Today, Apple will announce its "latest creation" at a special event at the Yerba Buena centre for the Arts Theatre in San Francisco, California. And Kotaku is there! What will Apple announce? And what will it mean for gaming?
Those questions may already be answered in our up to the second liveblog coverage of Apple's special event. Or they may already be answered by the various executives who have begun to spill beans on Apple's new tablet PC, which everyone is expecting the Mac maker to unveil at this morning's invite-only event. Can it possibly live up to the hype?
The only way to know for sure is to read our liveblog of said event.
Jobs announces the iPad. Looks like a bigger iPhone, with portrait and landscape orientation. Typing on it "is a dream."
iTunes built into the iPad. Lets you watch movies, listen to music, "browsing is a dream."
Jobs loads up the New York Times. He's sitting on the couch! Scrolling up and down, zooming in, touch on news stories. It all looks very iPhone-esque.
"I can browse around the NY Times so easily." Jobs says.
Jobs goes to Time magazine's web site. Clicking through, browsing, all through a familiar Safari interface. He moves on to Fandango. "The whole web site in the palm of your hands." Now onto National Geographic.
Steve's still zipping around, touching pictures of animals. The device he's holding looks comfortable to hold, nicely sized for personal browsing.
Jobs moves onto his e-mail client. List view of messages a la iPhone on the left, preview pane of email on the right.
Opens up a PDF in email client, looking at Napa Valley winery map. "That's how simple mail is." He responds to an e-mail with a virtual keyboard, one that looks a billion times nicer (and useful) than the iPhone's.
Steve moves onto photo browsing, with a nice grid of photos, albums, and more than can be flicked through or blown up.
Jobs pulls up a Google Map with geotagged photo locations. Pulls up an album from Paris from the map. Kicks things into slideshow mode with music playing alongside an animated slideshow.
Opinion time. This thing looks really sharp, easy to use like an iPhone. Still waiting for Jobs to price and date the iPad, offer something my MacBook and iPod don't do.
Steve kicks open iTunes, playing some Grateful Dead and Bob Dylan, browsing through library, moving around very quickly. Obligatory John Mayer appearance.
iPad's calendar and contacts lists may not be sexy, but they work well. Steve doesn't spend much time on that, instead moving on to Maps.
Pulls up Google Maps, finding a sushi restaurant, then moving into a very clear Street View. Now, onto video. Steve pulls up some YouTube videos, specifically "Wet and Woofy" a surfboarding dog. Even Steve sounds surprised by the video quality.
He shifts to a downloaded version of JJ Abrams' Star Trek in iTunes. Video quality looks sharp on the big screen. Then onto Up, one of Steve's favorite movies for obvious reasons.
Steve wraps up his iPad demo, giving us "an idea of what the iPad can do."
"Watching it is nothing like holding it in your hands." So Steve starts to talk about the hardware. It's 0.5 inches thin and weighs just 1.5 pounds.
9.7" screen with IPS display technology and full capacitive multi-touch.
iPad is powered by custom silicon a 1Ghz Apple A4 chip. iPad has 16 to 64 GB of built-in Flash memory. Features wi-fi 802.11n, accelerometer, compass and connectivity to iPods.
Steve boasts up to 10 hours worth of battery life (with over a month of standby battery life). He says he can take a flight to Tokyo and watch video the entire time.
Jobs also brags about the environmental concessions and recyclability of the iPad, which will please Al Gore to no end.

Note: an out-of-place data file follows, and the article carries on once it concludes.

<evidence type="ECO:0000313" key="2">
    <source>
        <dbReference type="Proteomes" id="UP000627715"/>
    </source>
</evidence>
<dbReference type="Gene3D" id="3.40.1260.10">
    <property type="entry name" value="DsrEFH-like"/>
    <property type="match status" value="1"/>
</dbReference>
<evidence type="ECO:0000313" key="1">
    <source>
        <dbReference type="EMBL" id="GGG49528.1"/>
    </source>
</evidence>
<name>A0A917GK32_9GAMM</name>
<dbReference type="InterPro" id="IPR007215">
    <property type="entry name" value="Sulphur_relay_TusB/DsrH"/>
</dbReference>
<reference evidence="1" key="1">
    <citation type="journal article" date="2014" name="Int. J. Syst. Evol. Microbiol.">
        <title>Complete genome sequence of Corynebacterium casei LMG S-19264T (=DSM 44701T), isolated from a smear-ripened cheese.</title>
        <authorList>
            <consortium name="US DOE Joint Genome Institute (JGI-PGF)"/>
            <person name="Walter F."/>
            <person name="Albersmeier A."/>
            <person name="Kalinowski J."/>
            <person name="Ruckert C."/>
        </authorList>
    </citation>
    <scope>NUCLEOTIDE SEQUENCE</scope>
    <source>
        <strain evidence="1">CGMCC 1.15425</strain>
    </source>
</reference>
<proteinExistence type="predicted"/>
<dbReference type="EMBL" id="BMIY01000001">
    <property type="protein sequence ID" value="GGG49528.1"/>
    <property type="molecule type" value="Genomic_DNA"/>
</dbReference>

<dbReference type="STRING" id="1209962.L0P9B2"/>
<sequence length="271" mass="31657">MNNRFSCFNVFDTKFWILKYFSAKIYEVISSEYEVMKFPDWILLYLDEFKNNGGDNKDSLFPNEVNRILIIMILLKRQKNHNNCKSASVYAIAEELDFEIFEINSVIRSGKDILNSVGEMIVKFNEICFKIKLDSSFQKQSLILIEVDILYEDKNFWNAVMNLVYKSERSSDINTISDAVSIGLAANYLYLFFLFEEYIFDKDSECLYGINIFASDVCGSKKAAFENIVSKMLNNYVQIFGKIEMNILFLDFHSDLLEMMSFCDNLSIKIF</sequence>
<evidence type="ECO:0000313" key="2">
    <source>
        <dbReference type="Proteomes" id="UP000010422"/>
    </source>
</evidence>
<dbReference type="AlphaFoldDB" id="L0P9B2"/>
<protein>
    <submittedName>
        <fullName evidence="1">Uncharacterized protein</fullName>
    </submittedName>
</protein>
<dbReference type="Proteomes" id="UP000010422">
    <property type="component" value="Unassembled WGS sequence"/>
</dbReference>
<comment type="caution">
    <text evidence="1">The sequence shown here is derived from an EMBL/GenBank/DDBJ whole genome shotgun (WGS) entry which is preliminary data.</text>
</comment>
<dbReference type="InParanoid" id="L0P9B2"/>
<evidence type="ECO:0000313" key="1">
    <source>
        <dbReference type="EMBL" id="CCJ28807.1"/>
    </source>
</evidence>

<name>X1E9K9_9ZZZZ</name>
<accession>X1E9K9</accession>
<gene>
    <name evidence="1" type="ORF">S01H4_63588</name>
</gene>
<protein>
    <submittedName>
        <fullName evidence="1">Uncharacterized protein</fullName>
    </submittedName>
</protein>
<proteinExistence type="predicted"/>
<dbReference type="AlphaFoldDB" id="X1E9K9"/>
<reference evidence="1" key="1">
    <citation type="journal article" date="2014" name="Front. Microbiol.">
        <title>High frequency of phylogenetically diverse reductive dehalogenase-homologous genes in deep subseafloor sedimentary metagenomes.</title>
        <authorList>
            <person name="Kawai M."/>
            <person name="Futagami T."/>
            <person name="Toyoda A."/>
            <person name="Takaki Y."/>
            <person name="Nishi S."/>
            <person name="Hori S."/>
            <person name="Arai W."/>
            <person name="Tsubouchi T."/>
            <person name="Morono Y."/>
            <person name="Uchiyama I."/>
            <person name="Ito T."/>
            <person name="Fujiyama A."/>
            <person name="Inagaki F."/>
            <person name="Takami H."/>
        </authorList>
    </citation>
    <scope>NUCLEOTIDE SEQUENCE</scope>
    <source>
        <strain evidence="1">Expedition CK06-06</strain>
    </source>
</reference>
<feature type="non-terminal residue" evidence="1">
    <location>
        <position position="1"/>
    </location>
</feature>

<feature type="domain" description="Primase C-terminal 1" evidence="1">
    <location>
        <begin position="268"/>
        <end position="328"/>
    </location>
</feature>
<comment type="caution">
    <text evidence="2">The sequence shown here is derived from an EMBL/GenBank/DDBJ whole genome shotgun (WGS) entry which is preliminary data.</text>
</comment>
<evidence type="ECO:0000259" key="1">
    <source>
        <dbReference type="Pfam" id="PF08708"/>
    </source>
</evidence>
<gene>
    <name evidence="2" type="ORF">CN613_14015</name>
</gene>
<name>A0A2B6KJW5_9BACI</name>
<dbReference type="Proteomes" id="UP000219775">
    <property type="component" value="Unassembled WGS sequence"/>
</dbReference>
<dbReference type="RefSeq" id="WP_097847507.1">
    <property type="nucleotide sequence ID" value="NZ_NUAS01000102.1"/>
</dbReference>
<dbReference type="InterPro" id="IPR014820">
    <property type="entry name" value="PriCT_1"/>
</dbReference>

Steve departs to let Scott Forstall take over to talk about the App Store.
"We've built the iPad to run iPhone apps out of the box." They can run at normal tiny resolution or blown up. Scott shows a screen full of iPhone apps running on the iPad, selects Facebook.
Blows it up to 2X resolution, going full screen.
Now, onto the games! Yay! Oh, it's ESPN's X Games Snocross iPhone game, currently running in native resolution in the center of the iPad's screen.
"This is an OpenGL game, it really pushes the hardware." It's unmodified, right off the App Store. He's using the accelerometer to tilt and control, just like on an iPhone.
Games are "smooth and incredibly fun."
Forstall says that Apple rewrote each of its apps built for the iPhone interface to work better on the iPad. They've updated the SDK for App Store development to include the iPad. They're releasing it today.
"We're going to take and highlight each of the apps built for the iPad on the App Store." Apple putting iPad software front and center, but not limiting iPhone app accessibility via iTunes.
Gameloft is about to take the stage, talking about iPad game support.
Mark Hickey takes the stage, talking about the iPad version of NOVA, they're Halo like iPhone game.
Gameloft has added customized control layouts to the iPad version of NOVA, along with gesture controls, including a two finger swipe to throw grenades for example. He also shows a screen-wide grid that can be overlaid on the playfield, tapping on enemies in a slow motion attack.
"The form factor opens up so many new doors for us" Hickey says, promising NOVA for iPad later this year.
Martin Nisenholtz from the New York Times takes the stage to talk about the newspaper's contribution to the iPad. They're showing off a front page version of the NYT on the iPad, looks very much like a newspaper, with type intact and a simple interface for moving through pages, sections, etc.
Lets you add columns, resize text and jump to photo galleries. Looks incredibly sharp.
"It's everything you love about the paper. Everything you love about the web and everything you expect from the New York Times."
Scott returns to show off Brushes, currently an iPhone painting application. It's a one-person "shop," Steve Sprang, the Brushes developer. He's about to show off the iPad version, highlighting a couple of New Yorker covers designed with Brushes.
Brushes lets you fingerpaint on the iPad, with layers, color palettes, brushes (natch) and opacity. Zoom in, tap and hold for an eyedropper, paint with your finger.
On the iPad, Brushes saves "replays" of your paintings, letting the viewer watch their progress as video. Really neat.